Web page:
KubeVirt: Tearing Down Another Silo

Platform9 Kubevirt Early Access is here

The KubeVirt open-source project has opened up possibilities for organizations to run VMs and containers alongside each other in a Kubernetes cluster. While it is still early days for the project, we at Platform9 see a lot of potential in it, especially when we think about the problems it can solve for organizations looking to adopt and embrace Kubernetes. We also think a SaaS managed approach to KubeVirt could make it easier for organizations to get value out of it and unlock it’s potential without worrying about the operational and management overhead. Read on to get a heads up on what we’ve been up to and what’s in store!

Why Containers and VMs Have To Co-exist

When Google open-sourced Kubernetes in 2014, there were various different perspectives on how things would transpire. Some said it was only a matter of time before VMs became a thing of the past. Others said containers would never be able to provide the security and isolation that business-critical applications needed. Over six years later, while the momentum of containerization and Kubernetes is unquestionable, as a community we have collectively opened our minds to the idea that the future is hybrid, in more ways than one. Containers and VMs will have to coexist.

In our conversations with design partners and prospective customers about their modernization initiatives there are some common patterns that emerge.

Containers aren’t a one-size-fits-all solution

Some applications have configurations or security and isolation requirements that aren’t suited to be run on containers. Legacy applications may be built using monolithic architectures or in ways that are not cloud-native.

Not all applications benefit from being containerized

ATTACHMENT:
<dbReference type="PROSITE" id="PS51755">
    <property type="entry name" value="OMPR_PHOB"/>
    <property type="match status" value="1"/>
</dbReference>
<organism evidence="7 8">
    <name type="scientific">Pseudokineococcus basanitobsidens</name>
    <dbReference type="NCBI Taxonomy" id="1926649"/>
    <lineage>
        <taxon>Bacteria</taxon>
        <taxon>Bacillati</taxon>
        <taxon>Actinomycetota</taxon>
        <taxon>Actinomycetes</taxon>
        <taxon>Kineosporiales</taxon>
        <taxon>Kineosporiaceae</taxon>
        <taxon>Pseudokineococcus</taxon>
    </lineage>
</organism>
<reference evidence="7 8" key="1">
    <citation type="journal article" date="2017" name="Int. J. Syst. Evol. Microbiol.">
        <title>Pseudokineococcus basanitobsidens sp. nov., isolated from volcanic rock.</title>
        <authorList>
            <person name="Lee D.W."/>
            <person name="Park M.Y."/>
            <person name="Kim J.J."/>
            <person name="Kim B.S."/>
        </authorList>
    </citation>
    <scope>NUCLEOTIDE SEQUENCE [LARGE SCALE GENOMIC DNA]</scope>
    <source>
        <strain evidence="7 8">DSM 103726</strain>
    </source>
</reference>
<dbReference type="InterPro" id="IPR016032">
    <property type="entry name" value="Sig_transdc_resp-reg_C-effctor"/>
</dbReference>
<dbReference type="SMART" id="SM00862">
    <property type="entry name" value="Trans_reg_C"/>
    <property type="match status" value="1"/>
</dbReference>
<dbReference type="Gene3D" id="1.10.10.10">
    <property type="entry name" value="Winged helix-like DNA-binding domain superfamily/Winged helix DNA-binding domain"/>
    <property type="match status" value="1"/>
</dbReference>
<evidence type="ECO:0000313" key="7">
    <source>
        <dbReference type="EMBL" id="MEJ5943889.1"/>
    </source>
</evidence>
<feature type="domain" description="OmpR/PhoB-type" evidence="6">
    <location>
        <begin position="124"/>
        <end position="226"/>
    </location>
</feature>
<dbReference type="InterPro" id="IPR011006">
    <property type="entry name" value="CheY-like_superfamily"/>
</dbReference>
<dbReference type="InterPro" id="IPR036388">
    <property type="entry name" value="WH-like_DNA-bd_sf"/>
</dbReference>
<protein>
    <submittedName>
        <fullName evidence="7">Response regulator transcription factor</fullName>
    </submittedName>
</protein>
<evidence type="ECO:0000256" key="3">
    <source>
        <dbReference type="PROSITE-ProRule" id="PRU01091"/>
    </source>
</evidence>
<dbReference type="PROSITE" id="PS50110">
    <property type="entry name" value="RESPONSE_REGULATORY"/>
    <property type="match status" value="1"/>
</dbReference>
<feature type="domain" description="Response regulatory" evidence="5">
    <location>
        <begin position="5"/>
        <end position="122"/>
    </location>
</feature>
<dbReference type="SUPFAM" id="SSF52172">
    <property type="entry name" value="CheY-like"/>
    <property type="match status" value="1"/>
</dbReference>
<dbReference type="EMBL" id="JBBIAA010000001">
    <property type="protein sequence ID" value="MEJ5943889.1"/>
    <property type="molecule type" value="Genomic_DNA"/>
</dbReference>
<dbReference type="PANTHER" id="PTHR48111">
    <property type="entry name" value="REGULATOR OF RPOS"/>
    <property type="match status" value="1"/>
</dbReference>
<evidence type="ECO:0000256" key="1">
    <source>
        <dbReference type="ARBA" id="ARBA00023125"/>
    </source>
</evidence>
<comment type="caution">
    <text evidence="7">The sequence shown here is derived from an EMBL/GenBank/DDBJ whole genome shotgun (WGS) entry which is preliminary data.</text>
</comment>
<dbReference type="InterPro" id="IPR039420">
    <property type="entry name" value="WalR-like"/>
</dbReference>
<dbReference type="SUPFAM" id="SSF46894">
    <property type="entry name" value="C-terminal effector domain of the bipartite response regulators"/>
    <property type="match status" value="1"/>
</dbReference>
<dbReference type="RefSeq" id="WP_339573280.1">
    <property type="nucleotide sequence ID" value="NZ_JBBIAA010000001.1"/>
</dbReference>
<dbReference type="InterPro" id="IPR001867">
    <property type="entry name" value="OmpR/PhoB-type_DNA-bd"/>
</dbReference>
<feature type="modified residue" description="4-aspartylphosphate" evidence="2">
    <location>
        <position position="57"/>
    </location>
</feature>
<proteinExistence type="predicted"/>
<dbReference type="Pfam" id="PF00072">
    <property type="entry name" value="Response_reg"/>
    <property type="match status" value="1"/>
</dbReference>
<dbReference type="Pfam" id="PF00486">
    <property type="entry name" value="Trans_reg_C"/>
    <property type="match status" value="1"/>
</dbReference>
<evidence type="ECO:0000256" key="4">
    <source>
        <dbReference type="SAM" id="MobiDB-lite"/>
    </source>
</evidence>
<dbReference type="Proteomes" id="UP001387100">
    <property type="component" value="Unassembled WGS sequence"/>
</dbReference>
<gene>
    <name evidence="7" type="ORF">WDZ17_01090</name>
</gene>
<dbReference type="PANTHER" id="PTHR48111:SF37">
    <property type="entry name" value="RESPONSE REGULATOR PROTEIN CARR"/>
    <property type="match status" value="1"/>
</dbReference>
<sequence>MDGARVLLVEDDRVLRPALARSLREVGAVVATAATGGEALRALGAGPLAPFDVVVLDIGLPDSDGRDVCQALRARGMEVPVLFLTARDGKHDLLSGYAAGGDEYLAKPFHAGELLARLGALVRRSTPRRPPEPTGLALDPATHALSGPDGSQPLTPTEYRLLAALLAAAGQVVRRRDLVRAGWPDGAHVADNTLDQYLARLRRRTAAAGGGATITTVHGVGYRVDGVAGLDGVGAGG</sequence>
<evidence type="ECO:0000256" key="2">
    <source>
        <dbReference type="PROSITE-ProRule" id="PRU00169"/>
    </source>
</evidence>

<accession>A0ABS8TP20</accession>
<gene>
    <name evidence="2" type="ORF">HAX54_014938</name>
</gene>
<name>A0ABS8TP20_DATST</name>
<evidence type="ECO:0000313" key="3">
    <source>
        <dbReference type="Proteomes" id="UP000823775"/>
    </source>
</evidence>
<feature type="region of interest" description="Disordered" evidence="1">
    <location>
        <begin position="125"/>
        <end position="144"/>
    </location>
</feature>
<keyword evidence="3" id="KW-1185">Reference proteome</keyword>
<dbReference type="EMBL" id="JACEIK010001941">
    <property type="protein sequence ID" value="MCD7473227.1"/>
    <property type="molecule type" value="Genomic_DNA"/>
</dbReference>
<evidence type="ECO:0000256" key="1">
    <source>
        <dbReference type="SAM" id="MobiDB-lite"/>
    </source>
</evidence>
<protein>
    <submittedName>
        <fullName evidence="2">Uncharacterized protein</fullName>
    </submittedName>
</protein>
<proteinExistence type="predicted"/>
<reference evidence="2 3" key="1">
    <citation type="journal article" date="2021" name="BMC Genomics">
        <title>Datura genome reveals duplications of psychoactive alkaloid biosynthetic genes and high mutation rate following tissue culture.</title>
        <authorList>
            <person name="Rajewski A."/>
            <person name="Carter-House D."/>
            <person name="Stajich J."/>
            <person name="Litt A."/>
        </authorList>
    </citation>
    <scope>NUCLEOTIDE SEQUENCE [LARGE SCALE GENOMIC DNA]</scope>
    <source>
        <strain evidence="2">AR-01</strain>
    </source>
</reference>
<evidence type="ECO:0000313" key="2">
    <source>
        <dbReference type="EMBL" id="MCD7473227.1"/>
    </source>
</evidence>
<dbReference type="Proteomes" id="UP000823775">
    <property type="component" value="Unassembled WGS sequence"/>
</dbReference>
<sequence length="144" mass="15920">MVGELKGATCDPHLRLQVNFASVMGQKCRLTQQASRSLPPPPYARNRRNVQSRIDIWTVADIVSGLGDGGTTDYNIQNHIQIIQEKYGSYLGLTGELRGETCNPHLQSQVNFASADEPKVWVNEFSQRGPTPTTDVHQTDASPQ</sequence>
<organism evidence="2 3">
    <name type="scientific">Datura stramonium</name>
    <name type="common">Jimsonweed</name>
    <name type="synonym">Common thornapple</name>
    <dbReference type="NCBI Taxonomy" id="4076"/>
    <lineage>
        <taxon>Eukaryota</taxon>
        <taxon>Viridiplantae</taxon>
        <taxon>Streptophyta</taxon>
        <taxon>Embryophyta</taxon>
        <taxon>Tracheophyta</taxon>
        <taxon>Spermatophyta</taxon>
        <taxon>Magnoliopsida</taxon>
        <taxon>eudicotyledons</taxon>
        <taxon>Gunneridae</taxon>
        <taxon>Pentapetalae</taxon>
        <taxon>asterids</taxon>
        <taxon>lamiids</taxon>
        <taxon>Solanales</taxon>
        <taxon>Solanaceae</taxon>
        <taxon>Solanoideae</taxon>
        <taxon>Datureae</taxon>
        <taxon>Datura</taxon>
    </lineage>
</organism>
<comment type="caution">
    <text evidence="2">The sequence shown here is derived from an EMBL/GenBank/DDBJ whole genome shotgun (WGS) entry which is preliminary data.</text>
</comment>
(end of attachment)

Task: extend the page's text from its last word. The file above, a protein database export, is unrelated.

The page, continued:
An IT manager at a large company undergoing the transformation to Kubernetes recently told us that they had large numbers of VMs that weren’t worth the investment of transforming into containers. Shell servers and text editing applications are examples of such workloads.

Migration from VMs to containers is an investment that lasts many years

Most large enterprises run too many applications for them to simply “make the switch”. In reality, this journey could take years, and may consist of several non-trivial projects. This requires investments, both internal and external.

IT expertise and risk

The proliferation of virtualization has effects that will last for decades to come. Changing this paradigm is challenging in terms of day to day IT operations, as well as in terms of the risk involved in doing so from an organizational perspective.

More Silos In an Already Complex IT World

With infrastructure now being split not only into two different technology stacks, but into two entirely different ecosystems, given the exponential growth of communities around each, operators are now faced with a new, daunting level of complexity. 

Complex IT